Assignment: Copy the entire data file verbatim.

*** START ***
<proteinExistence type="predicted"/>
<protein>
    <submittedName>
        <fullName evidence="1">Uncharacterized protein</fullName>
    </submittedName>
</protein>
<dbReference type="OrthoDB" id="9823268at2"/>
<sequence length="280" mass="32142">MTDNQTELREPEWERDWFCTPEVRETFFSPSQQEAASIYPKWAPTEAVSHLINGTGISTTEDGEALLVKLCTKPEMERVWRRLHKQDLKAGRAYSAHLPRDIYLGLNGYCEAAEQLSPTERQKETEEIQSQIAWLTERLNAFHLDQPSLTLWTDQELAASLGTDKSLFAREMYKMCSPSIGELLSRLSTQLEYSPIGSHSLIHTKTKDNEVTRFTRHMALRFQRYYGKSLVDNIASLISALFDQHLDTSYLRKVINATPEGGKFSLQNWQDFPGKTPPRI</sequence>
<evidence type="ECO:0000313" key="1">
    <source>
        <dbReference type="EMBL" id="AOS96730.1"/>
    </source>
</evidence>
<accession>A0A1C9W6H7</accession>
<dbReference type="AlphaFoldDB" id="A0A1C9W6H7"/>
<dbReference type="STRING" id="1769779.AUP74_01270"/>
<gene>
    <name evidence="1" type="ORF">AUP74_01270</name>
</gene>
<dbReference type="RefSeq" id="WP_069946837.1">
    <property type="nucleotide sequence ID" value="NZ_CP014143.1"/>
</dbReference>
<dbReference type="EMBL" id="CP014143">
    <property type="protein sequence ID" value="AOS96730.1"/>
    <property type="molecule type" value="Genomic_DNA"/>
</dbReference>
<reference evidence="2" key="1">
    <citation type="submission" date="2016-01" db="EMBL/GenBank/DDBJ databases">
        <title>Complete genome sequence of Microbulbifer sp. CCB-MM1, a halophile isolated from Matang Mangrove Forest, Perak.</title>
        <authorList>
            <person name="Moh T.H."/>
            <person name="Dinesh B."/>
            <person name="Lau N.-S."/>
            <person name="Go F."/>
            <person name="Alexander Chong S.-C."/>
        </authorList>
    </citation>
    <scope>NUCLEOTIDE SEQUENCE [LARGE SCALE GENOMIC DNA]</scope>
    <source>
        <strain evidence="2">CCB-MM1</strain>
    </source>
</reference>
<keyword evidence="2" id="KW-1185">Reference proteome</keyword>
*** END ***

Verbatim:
<proteinExistence type="predicted"/>
<protein>
    <submittedName>
        <fullName evidence="1">Uncharacterized protein</fullName>
    </submittedName>
</protein>
<dbReference type="OrthoDB" id="9823268at2"/>
<sequence length="280" mass="32142">MTDNQTELREPEWERDWFCTPEVRETFFSPSQQEAASIYPKWAPTEAVSHLINGTGISTTEDGEALLVKLCTKPEMERVWRRLHKQDLKAGRAYSAHLPRDIYLGLNGYCEAAEQLSPTERQKETEEIQSQIAWLTERLNAFHLDQPSLTLWTDQELAASLGTDKSLFAREMYKMCSPSIGELLSRLSTQLEYSPIGSHSLIHTKTKDNEVTRFTRHMALRFQRYYGKSLVDNIASLISALFDQHLDTSYLRKVINATPEGGKFSLQNWQDFPGKTPPRI</sequence>
<evidence type="ECO:0000313" key="1">
    <source>
        <dbReference type="EMBL" id="AOS96730.1"/>
    </source>
</evidence>
<accession>A0A1C9W6H7</accession>
<dbReference type="AlphaFoldDB" id="A0A1C9W6H7"/>
<dbReference type="STRING" id="1769779.AUP74_01270"/>
<gene>
    <name evidence="1" type="ORF">AUP74_01270</name>
</gene>
<dbReference type="RefSeq" id="WP_069946837.1">
    <property type="nucleotide sequence ID" value="NZ_CP014143.1"/>
</dbReference>
<dbReference type="EMBL" id="CP014143">
    <property type="protein sequence ID" value="AOS96730.1"/>
    <property type="molecule type" value="Genomic_DNA"/>
</dbReference>
<reference evidence="2" key="1">
    <citation type="submission" date="2016-01" db="EMBL/GenBank/DDBJ databases">
        <title>Complete genome sequence of Microbulbifer sp. CCB-MM1, a halophile isolated from Matang Mangrove Forest, Perak.</title>
        <authorList>
            <person name="Moh T.H."/>
            <person name="Dinesh B."/>
            <person name="Lau N.-S."/>
            <person name="Go F."/>
            <person name="Alexander Chong S.-C."/>
        </authorList>
    </citation>
    <scope>NUCLEOTIDE SEQUENCE [LARGE SCALE GENOMIC DNA]</scope>
    <source>
        <strain evidence="2">CCB-MM1</strain>
    </source>
</reference>
<keyword evidence="2" id="KW-1185">Reference proteome</keyword>